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June 29, 1998


The opinion of the court was delivered by: POLITAN



 Re: Elizabeth Callari v. Rehau Incorporated

 Civil Action No. 98-1464 (NHP)

 Dear Counsel:

 This matter comes before the Court on defendant's motion to dismiss the Complaint pursuant to Federal Rule of Civil Procedure 12(b)(6). The Court heard oral argument in this matter on May 26, 1998. For the reasons explained more fully below, defendants motion is DENIED.


 I. Standard of Review

 When a court decides a 12(b)(6) motion, all allegations in the Complaint must be taken in the light most favorable to the non-moving party. See ALA, Inc. v. CCAIR, Inc., 29 F.3d 855, 859 (3d Cir. 1994); see also Gomez v. Toledo, 446 U.S. 635, 636 n.3, 64 L. Ed. 2d 572, 100 S. Ct. 1920 (1980). If it is clear from the record that plaintiff has not alleged a cognizable claim as a matter of law or fails to allege sufficient facts to support the claim, then the complaint should be dismissed. See Smilecare Dental Group v. Delta Dental Plan of Cal., Inc., 88 F.3d 780, 783 (9th Cir.), cert. denied, 136 L. Ed. 2d 513, 117 S. Ct. 583 (1996); see also Jordan v. Fox, Rothschild, O'Brien & Frankel, 20 F.3d 1250, 1261 (3d Cir. 1994). The purpose of Rule 12 is to allow trial courts to terminate lawsuits "that are fatally flawed in their legal premises and destined to fail, and thus to spare litigants the burdens of unnecessary pretrial and trial activity." Advanced Cardiovascular Sys., Inc. v. Scimed Life Sys., Inc., 988 F.2d 1157, 1160 (Fed. Cir. 1993).

 II. New Jersey Family Leave Act

 At issue in this motion is the breadth of the New Jersey Family Leave Act's definition of "employer." Defendant contends that it is not an "employer" within the meaning of the Act because it does not employ fifty or more people within the State of New Jersey.

 The relevant provision of the Family Leave Act, N.J.S.A. 34:11B-3(f), provides:


"Employer" means a person or corporation, partnership, individual proprietorship, joint venture, firm or company or other similar legal entity which engages the services of an employee and which . . . employs 50 or more employees for each working day. . . .

 The regulations promulgated pursuant to the statute provide that:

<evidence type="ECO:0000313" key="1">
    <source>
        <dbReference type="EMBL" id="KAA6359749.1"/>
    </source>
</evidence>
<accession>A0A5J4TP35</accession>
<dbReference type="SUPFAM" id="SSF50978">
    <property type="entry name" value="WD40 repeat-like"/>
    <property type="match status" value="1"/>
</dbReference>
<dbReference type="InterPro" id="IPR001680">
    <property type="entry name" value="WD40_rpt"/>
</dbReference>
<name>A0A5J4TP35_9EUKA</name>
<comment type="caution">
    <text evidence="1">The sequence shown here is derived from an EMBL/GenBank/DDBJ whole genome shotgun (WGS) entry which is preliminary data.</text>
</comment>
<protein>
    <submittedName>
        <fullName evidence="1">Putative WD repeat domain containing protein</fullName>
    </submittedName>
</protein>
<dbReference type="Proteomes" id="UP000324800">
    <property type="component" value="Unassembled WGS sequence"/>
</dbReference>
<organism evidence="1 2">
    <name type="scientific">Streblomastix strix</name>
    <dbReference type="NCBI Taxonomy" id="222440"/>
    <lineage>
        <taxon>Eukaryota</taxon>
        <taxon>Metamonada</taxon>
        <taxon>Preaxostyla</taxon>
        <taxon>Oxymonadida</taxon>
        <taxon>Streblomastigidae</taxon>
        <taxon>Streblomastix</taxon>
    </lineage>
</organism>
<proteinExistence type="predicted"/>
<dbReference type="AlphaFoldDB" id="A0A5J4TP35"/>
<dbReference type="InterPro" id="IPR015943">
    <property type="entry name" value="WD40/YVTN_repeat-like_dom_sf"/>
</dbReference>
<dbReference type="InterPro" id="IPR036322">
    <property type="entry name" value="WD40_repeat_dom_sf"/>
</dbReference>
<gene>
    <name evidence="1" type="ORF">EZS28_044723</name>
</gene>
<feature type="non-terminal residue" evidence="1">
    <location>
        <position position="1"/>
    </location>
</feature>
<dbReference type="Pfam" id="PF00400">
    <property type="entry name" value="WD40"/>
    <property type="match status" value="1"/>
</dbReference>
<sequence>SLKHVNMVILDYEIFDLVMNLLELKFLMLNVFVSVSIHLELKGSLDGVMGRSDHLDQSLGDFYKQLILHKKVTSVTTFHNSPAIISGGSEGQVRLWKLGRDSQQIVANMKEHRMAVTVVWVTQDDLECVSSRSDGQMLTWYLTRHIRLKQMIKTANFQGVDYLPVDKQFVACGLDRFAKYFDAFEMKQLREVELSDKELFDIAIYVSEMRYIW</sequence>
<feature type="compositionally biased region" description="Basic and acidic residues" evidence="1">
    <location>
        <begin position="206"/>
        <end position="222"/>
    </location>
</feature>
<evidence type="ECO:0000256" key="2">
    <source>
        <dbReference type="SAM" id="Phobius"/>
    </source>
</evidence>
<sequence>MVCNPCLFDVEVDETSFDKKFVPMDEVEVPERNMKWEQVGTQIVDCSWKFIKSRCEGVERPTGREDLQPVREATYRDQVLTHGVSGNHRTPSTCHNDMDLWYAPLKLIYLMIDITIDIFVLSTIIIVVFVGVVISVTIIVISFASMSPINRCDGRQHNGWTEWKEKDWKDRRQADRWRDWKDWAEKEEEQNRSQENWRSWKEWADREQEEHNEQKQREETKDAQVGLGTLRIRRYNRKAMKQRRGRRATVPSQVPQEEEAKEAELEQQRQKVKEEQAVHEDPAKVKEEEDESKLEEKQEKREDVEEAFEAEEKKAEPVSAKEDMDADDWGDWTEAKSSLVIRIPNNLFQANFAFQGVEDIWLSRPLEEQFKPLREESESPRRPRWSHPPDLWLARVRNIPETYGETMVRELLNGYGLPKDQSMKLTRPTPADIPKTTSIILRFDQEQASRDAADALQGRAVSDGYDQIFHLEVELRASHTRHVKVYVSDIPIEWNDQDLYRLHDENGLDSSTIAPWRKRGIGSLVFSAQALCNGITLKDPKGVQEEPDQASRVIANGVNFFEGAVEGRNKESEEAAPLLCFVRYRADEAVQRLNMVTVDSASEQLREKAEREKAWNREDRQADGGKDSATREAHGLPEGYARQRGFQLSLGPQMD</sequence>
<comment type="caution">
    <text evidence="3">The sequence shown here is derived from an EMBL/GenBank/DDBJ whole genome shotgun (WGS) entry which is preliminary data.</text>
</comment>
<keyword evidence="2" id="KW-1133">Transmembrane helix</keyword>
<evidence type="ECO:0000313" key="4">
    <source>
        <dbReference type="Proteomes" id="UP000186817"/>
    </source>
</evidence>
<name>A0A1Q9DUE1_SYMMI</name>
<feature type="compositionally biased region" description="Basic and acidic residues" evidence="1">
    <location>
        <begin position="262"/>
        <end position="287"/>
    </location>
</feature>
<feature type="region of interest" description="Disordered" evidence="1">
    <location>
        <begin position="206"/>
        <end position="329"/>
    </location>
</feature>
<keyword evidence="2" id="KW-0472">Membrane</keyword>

an "employer" shall mean an employer as defined in the Act which employs 50 or more employees, whether employed in New Jersey or not.

 N.J.A.C. 13:14-1.2 (emphasis added). Defendant argues that the regulations are inconsistent with the legislature's intention to exempt from the Act all firms that employ fewer than 50 people within the State of New Jersey. See Mayflower Securities v. Bureau of Securities, 64 N.J. 85, 93, 312 A.2d 497 (1973)(court is not bound by executive agency's interpretation of a statute). Defendant thus asks this Court to pass upon the meaning of a New Jersey statute.

 In construing a state statute, New Jersey courts seek to effectuate the legislative intent as expressed in the statute's language, and will not presume that the legislature intended something other than what is expressed by its plain language. See In re Jamesburg High Sch. Closing, 83 N.J. 540, 548, 416 A.2d 896 (1981). New Jersey courts will infer limitations only "where a literal reading of the statute leads to absurd consequences." Schierstead v. City of Brigantine, 29 N.J. 220, 231, 148 A.2d 591 (1959). When a federal court construes a New Jersey statute, however, it must first look to cases decided by the New Jersey Supreme Court,


in an effort to predict how that court would decide the precise legal issues [presented in the federal litigation]. . . . In the absence of guidance from the state's highest court, [federal courts] are to consider the decisions of the state's highest intermediate appellate courts for assistance in predicting how the state's highest court would rule.

 Gares v. Willingboro Township, 90 F.3d 720, 725 (3d Cir. 1996).

 This tenet of our federalism promotes the fair and uniform administration of justice, and it requires this Court to consider carefully New Jersey appellate decisions that bear on the question of state law presented in this motion. With this principle in mind, we must turn to Essex Crane Rental Corp. v. Director, Division on Civil Rights, 294 N.J. Super. 101, 682 A.2d 750 (App. Div. 1996), where the Appellate Division addressed precisely the issue raised by defendant in this motion.

 The defendant company in Essex Crane argued that it was not an "employer" within the meaning of the Family Leave Act because it employed fewer than 12 people in New Jersey, although it had a total of approximately 164 employees in six states. See 294 N.J. Super. at 104. After canvasing the relevant rules of statutory construction, the Appellate Division held: